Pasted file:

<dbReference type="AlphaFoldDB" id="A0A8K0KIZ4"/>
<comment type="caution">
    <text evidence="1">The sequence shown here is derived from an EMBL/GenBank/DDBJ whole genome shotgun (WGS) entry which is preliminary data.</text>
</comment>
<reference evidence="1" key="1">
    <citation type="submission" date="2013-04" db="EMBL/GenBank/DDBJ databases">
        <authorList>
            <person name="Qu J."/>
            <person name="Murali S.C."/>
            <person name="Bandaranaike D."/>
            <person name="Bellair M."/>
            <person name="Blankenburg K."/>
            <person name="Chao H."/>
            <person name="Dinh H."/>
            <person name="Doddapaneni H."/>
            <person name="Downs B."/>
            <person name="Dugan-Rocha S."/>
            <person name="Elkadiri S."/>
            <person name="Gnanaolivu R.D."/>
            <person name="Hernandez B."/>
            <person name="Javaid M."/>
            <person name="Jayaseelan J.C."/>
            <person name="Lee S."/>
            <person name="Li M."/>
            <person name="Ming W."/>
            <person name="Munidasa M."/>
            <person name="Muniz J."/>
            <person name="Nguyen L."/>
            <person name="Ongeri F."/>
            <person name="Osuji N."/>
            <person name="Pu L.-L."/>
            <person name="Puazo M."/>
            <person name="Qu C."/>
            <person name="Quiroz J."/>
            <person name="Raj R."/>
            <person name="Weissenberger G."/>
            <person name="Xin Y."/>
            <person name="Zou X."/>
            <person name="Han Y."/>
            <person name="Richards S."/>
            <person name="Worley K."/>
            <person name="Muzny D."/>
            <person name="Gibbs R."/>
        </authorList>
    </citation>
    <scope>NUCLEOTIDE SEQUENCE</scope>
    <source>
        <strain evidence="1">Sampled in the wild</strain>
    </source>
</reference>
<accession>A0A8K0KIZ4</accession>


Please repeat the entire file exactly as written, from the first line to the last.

<dbReference type="AlphaFoldDB" id="A0A8K0KIZ4"/>
<comment type="caution">
    <text evidence="1">The sequence shown here is derived from an EMBL/GenBank/DDBJ whole genome shotgun (WGS) entry which is preliminary data.</text>
</comment>
<reference evidence="1" key="1">
    <citation type="submission" date="2013-04" db="EMBL/GenBank/DDBJ databases">
        <authorList>
            <person name="Qu J."/>
            <person name="Murali S.C."/>
            <person name="Bandaranaike D."/>
            <person name="Bellair M."/>
            <person name="Blankenburg K."/>
            <person name="Chao H."/>
            <person name="Dinh H."/>
            <person name="Doddapaneni H."/>
            <person name="Downs B."/>
            <person name="Dugan-Rocha S."/>
            <person name="Elkadiri S."/>
            <person name="Gnanaolivu R.D."/>
            <person name="Hernandez B."/>
            <person name="Javaid M."/>
            <person name="Jayaseelan J.C."/>
            <person name="Lee S."/>
            <person name="Li M."/>
            <person name="Ming W."/>
            <person name="Munidasa M."/>
            <person name="Muniz J."/>
            <person name="Nguyen L."/>
            <person name="Ongeri F."/>
            <person name="Osuji N."/>
            <person name="Pu L.-L."/>
            <person name="Puazo M."/>
            <person name="Qu C."/>
            <person name="Quiroz J."/>
            <person name="Raj R."/>
            <person name="Weissenberger G."/>
            <person name="Xin Y."/>
            <person name="Zou X."/>
            <person name="Han Y."/>
            <person name="Richards S."/>
            <person name="Worley K."/>
            <person name="Muzny D."/>
            <person name="Gibbs R."/>
        </authorList>
    </citation>
    <scope>NUCLEOTIDE SEQUENCE</scope>
    <source>
        <strain evidence="1">Sampled in the wild</strain>
    </source>
</reference>
<accession>A0A8K0KIZ4</accession>